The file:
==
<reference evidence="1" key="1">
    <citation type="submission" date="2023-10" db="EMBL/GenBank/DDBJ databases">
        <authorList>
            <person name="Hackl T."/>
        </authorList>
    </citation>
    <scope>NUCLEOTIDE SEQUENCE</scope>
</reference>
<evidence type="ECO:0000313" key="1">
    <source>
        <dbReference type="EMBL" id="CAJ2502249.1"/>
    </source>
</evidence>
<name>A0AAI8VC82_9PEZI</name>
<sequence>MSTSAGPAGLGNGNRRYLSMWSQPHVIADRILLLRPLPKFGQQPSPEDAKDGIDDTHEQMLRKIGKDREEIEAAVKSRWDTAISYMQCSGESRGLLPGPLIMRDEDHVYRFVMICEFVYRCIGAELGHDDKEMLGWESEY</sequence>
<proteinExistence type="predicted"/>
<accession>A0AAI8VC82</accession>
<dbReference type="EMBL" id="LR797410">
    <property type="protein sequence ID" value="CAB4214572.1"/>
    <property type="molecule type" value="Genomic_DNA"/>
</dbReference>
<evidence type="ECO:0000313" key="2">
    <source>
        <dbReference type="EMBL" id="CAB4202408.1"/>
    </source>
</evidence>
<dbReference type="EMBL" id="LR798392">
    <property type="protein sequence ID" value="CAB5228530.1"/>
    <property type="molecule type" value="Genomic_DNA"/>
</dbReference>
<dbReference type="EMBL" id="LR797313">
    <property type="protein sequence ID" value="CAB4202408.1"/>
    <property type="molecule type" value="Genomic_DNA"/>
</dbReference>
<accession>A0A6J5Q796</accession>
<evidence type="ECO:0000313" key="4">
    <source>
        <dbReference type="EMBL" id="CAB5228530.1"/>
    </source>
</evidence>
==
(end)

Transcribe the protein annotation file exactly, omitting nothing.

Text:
<reference evidence="1" key="1">
    <citation type="submission" date="2023-10" db="EMBL/GenBank/DDBJ databases">
        <authorList>
            <person name="Hackl T."/>
        </authorList>
    </citation>
    <scope>NUCLEOTIDE SEQUENCE</scope>
</reference>
<evidence type="ECO:0000313" key="1">
    <source>
        <dbReference type="EMBL" id="CAJ2502249.1"/>
    </source>
</evidence>
<name>A0AAI8VC82_9PEZI</name>
<sequence>MSTSAGPAGLGNGNRRYLSMWSQPHVIADRILLLRPLPKFGQQPSPEDAKDGIDDTHEQMLRKIGKDREEIEAAVKSRWDTAISYMQCSGESRGLLPGPLIMRDEDHVYRFVMICEFVYRCIGAELGHDDKEMLGWESEY</sequence>
<proteinExistence type="predicted"/>
<accession>A0AAI8VC82</accession>
<dbReference type="EMBL" id="LR797410">
    <property type="protein sequence ID" value="CAB4214572.1"/>
    <property type="molecule type" value="Genomic_DNA"/>
</dbReference>
<evidence type="ECO:0000313" key="2">
    <source>
        <dbReference type="EMBL" id="CAB4202408.1"/>
    </source>
</evidence>
<dbReference type="EMBL" id="LR798392">
    <property type="protein sequence ID" value="CAB5228530.1"/>
    <property type="molecule type" value="Genomic_DNA"/>
</dbReference>
<dbReference type="EMBL" id="LR797313">
    <property type="protein sequence ID" value="CAB4202408.1"/>
    <property type="molecule type" value="Genomic_DNA"/>
</dbReference>
<accession>A0A6J5Q796</accession>
<evidence type="ECO:0000313" key="4">
    <source>
        <dbReference type="EMBL" id="CAB5228530.1"/>
    </source>
</evidence>